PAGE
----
IBD: Finding Accurate Information on the Internet

Jennifer Rackley Health Pro
  • Have you ever felt like the "blind leading the blind" regarding dealing with your Inflammatory Bowel Disease? If so, you are not alone. Many patients lament the huge learning curve that happens just after being diagnosed with a chronic condition like IBD.


    If you are anything like me then the first instinct you might have had is to research everything you can find on the internet about your new diagnosis. While the internet can be a great resource you have to choose those sources wisely. There is also an equal if not greater amount of misinformation out there.

    So, how do you decide where to garner your information?

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    1. Stick with professional organizations. Well know sources of accurate information include The Mayo Clinic, The US Department of Health and Human Services, The American Gastroenterological Association (AGA) and The Crohn's and Colitis Foundation of America (CCFA) among others.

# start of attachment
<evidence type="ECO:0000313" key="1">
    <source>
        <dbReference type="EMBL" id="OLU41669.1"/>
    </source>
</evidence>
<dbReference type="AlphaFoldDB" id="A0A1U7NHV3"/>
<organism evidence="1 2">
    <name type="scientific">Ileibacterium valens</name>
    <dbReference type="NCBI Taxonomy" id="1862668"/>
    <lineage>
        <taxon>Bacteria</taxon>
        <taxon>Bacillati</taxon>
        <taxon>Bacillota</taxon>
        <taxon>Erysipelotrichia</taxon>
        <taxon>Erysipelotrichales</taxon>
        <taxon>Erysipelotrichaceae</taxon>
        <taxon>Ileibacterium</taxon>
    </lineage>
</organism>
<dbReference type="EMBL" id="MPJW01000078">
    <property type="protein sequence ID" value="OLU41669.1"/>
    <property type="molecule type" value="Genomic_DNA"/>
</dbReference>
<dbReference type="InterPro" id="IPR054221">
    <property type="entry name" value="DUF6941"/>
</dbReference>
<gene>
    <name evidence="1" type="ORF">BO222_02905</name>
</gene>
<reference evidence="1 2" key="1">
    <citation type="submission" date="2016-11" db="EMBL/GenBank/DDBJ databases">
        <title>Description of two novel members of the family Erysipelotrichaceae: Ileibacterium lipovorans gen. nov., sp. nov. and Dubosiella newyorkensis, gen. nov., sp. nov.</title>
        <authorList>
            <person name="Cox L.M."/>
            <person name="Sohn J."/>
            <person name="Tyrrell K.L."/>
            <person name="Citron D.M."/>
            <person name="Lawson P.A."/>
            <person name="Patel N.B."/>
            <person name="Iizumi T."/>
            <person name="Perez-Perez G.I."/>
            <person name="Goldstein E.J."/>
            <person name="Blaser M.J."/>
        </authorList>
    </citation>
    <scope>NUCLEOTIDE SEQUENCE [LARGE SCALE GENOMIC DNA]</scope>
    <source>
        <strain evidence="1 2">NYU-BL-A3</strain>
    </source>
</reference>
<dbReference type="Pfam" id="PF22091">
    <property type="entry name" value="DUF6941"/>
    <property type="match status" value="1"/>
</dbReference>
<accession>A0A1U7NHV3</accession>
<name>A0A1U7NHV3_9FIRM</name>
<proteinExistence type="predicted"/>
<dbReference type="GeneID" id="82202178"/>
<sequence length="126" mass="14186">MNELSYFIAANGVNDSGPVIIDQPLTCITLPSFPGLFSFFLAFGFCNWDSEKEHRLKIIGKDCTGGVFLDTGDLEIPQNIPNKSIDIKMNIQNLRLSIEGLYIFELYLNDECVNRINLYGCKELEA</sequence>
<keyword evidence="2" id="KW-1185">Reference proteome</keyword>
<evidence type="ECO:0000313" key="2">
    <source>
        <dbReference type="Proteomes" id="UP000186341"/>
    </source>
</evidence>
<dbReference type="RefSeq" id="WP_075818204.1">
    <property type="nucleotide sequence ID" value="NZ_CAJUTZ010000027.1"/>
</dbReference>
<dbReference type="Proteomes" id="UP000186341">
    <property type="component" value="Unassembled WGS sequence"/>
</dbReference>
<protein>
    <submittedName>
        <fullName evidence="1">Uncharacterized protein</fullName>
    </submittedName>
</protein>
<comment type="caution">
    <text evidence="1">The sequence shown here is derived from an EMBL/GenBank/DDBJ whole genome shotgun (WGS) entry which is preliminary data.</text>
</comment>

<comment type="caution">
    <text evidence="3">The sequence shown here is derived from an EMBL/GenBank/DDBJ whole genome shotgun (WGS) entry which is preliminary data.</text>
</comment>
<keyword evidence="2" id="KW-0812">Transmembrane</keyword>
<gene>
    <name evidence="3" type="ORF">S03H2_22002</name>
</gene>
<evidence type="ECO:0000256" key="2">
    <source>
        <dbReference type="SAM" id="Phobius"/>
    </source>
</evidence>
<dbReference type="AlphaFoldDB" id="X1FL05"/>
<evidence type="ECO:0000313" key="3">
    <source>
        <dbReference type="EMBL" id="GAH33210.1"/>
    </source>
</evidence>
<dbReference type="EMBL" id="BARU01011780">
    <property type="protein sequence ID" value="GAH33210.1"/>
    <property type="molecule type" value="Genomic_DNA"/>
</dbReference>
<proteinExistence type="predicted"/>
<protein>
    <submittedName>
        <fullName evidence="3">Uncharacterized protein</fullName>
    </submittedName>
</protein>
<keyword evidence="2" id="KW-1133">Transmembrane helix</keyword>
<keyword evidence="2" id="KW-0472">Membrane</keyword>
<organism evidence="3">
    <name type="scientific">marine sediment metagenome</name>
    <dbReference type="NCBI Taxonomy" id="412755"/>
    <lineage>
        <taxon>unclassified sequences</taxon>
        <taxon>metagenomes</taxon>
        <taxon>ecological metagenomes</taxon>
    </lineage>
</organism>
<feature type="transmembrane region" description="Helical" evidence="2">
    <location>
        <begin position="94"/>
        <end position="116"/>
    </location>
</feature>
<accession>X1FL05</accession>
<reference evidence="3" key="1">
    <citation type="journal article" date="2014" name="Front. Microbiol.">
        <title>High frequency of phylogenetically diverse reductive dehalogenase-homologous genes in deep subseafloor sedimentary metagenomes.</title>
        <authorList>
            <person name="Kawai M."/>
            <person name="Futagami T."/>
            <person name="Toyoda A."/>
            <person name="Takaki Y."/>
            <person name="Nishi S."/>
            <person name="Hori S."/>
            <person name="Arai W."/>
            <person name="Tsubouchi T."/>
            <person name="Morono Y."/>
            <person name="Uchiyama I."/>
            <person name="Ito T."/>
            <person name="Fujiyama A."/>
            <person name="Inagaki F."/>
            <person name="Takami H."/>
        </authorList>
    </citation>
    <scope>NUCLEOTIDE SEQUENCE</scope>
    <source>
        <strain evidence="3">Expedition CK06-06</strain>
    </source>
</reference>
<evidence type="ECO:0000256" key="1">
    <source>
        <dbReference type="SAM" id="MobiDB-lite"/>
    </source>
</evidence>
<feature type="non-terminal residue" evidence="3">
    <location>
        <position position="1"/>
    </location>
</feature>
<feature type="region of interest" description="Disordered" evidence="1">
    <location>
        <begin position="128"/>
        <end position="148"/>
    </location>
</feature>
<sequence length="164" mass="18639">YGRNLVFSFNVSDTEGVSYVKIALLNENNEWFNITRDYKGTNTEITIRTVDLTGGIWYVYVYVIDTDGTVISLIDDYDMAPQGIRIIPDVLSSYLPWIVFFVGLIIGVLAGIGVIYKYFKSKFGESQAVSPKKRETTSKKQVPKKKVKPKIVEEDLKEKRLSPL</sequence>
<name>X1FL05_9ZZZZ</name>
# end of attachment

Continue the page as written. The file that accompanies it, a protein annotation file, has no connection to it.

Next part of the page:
The AGA has a Patient Center with basic information as well as resources for current research. CCFA has a hotline number, 888.MY.GUT.PAIN, where you can speak with someone and request information. While this is not an exhaustive list of good resources it can be a wonderful place to start. Check out each of these organizations link lists for extra information.


    2. Watch out for fraud. Be very careful of those requiring payment for information or any sites intending to sell you products that are "too good to be true". It would be wonderful if there were a simple fix or a quick cure but that is usually not the case.


    3. Scare tactics are not helpful. Reading site after site of disturbing misinformation can leave you feeling overwhelmed and discouraged. If this has been the case for you then you may need to limit the amount of time you spend looking up your condition on the internet.


    4. Look for sites that support you. Sites like Health Central that allow you access to a community of others dealing with the same condition can be essential. The information and tools to manage your IBD can make living with the disease less scary and knowing you are not alone can be a wonderful feeling.


    Tune in next time when I review the new book by Dr. Sunanda Kane, IBD Self-Management: The AGA Guide to Crohn's Disease and Ulcerative Colitis.

Published On: April 12, 2010